Lose Hill as seen from approach to Win Hill
|Elevation||476 m (1,562 ft)|
|Prominence||76 m (249 ft)|
|Location||Peak District, England|
|Topo map||OS Landranger 110|
Lose Hill lies in the Derbyshire Peak District. It is the south-east corner of the parish of Edale and the end of the Great Ridge that runs from Rushup Edge to the west (over Mam Tor, Hollins Cross and Back Tor).
Local access activist G. H. B. Ward was given an area of Lose Hill by the Sheffield and District Federation of the Ramblers Association in 1945, which was named Ward's Piece; he subsequently presented this to the National Trust.
Its counterpart is Win Hill, lying to its east.
There is a legend of no great antiquity that Lose Hill gets its name from the Battle of Win Hill and Lose Hill in 626. Prince Cwichelm and his father, King Cynegils of Wessex, possibly with the aid of King Penda of Mercia, gathered their forces on Lose Hill and marched on the Northumbrians based on Win Hill. Despite their superior numbers, Wessex was defeated by the Northumbrians building a wall and rolling boulders down upon them. There is no record of this battle in any Anglo-Saxon source and it should best be regarded as a myth.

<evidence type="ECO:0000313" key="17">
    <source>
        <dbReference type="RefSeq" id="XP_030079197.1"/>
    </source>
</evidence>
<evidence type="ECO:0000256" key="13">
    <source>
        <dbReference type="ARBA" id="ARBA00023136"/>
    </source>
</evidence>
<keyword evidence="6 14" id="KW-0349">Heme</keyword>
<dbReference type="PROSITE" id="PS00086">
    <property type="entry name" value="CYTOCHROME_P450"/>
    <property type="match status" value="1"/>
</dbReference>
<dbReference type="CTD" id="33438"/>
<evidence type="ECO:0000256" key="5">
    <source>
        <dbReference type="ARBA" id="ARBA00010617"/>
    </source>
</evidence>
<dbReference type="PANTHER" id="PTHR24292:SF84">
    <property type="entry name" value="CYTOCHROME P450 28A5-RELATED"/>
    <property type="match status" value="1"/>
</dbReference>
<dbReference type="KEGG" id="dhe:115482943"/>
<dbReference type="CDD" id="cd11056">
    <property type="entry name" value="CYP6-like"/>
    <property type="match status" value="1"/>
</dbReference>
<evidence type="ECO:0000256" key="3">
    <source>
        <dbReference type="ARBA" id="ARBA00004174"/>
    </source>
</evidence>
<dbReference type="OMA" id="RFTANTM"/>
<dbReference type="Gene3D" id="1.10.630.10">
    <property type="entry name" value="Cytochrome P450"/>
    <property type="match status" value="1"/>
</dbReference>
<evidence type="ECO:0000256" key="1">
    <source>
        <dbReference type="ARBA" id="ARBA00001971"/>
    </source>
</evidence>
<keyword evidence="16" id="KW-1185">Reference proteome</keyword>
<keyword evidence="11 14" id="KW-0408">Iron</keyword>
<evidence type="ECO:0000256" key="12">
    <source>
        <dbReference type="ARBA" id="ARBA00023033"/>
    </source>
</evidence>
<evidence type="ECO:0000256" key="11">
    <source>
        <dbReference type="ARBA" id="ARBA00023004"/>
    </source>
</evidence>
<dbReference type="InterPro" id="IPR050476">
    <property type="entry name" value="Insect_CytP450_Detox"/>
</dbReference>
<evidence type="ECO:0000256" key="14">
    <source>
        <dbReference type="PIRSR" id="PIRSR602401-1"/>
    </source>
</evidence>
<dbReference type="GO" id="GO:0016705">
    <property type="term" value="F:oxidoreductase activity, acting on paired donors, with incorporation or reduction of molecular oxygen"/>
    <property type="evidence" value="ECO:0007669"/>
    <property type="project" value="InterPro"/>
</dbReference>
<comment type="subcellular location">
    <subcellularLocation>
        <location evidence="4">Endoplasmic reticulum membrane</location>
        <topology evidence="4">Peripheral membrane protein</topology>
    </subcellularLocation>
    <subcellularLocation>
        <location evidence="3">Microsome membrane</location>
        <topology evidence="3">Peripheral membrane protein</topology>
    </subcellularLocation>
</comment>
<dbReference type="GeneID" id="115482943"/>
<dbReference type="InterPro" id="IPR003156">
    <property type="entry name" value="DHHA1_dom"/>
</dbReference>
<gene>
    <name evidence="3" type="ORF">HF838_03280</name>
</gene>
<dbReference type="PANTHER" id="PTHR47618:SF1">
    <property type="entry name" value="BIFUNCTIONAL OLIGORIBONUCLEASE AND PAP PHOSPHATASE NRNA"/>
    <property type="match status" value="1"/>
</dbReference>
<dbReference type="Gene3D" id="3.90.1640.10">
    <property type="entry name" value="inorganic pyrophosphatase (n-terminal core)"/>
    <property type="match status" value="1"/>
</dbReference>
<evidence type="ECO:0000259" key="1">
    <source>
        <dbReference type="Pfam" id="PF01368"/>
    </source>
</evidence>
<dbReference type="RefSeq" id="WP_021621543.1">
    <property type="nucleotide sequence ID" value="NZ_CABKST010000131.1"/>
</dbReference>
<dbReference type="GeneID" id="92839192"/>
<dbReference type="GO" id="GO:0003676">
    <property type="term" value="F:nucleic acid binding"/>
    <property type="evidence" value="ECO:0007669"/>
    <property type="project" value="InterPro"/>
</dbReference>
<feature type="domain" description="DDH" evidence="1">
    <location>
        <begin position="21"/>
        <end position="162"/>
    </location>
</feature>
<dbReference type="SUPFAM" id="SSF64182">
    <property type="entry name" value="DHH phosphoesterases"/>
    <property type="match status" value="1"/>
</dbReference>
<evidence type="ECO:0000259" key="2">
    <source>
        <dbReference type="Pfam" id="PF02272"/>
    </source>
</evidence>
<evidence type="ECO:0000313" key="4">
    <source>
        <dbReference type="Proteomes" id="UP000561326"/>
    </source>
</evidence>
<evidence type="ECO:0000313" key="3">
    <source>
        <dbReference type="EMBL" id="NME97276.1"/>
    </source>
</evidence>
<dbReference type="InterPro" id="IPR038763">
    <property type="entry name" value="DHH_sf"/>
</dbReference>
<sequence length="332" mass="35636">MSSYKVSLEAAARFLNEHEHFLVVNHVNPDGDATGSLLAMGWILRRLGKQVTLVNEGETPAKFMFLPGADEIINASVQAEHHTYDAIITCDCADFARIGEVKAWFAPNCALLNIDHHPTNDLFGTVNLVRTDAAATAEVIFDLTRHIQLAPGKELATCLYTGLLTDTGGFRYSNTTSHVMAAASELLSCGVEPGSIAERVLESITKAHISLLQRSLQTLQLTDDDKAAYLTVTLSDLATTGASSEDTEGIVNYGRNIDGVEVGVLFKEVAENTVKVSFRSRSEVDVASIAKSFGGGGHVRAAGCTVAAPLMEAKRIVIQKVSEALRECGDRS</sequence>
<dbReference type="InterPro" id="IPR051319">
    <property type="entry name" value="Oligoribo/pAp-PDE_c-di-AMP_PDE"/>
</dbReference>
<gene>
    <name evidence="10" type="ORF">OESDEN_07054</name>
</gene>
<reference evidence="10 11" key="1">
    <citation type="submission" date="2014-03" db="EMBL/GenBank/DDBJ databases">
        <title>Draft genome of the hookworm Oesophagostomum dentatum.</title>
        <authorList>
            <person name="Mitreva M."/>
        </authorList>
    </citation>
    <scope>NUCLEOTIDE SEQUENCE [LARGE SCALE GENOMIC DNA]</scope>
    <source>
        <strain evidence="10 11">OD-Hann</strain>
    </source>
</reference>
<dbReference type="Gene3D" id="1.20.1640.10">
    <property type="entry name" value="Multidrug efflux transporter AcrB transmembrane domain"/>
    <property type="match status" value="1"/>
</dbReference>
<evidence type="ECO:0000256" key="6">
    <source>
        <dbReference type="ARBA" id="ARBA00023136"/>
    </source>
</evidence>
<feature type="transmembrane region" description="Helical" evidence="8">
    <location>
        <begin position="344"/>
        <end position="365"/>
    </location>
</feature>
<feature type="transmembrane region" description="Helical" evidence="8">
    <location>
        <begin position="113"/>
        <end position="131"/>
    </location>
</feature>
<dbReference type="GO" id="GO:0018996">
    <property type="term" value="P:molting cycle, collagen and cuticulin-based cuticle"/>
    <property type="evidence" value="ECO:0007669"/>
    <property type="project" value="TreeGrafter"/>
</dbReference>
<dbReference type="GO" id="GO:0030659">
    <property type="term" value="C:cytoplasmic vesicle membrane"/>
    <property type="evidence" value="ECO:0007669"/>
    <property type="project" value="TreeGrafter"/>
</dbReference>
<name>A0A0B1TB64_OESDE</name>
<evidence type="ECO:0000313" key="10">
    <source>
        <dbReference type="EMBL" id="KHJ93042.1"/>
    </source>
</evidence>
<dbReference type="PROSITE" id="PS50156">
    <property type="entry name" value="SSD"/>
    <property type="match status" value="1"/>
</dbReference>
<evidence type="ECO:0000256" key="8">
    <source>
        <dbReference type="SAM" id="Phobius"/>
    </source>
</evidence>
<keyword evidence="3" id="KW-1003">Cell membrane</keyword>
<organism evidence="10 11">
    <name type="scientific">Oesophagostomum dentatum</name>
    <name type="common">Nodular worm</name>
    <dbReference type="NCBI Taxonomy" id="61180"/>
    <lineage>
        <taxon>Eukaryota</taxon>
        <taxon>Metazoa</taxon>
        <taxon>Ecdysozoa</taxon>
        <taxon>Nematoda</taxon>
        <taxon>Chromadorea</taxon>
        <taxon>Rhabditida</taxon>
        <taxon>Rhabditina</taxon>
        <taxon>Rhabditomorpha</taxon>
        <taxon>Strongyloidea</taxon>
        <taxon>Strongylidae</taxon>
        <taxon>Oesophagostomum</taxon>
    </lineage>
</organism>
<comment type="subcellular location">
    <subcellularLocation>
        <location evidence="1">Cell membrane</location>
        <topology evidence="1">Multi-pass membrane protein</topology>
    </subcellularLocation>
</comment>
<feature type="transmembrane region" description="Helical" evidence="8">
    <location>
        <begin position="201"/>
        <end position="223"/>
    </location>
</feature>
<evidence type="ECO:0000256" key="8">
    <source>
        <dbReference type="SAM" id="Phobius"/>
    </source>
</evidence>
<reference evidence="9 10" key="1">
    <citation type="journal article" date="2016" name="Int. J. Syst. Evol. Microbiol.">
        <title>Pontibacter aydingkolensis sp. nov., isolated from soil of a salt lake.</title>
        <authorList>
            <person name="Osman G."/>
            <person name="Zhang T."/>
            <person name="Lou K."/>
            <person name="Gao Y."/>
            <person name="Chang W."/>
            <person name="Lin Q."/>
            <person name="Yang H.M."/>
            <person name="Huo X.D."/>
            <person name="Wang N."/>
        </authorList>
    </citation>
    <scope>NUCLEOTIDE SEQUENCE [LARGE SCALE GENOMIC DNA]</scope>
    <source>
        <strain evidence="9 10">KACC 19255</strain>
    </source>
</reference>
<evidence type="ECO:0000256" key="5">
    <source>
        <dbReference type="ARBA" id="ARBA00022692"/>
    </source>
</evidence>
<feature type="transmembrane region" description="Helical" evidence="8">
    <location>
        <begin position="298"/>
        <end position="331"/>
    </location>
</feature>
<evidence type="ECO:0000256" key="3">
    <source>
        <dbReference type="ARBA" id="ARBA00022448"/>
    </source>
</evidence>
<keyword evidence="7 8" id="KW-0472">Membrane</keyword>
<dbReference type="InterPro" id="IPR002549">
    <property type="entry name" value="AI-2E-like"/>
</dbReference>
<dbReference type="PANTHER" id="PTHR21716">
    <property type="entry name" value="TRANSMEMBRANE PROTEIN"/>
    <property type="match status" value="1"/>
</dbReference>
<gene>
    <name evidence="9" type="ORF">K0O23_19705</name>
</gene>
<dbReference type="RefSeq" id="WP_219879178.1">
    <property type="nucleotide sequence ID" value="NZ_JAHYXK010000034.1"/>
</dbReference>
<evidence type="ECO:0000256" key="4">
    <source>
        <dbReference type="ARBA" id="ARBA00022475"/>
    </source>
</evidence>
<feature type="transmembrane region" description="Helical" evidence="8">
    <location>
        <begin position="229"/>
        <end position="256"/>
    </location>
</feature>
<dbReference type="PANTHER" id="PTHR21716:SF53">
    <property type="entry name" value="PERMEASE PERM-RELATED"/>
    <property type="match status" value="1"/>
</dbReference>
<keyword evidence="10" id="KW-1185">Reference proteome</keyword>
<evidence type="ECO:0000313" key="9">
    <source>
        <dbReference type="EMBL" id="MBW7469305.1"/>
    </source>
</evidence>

- "Local history", Dore to Door, Spring 2001
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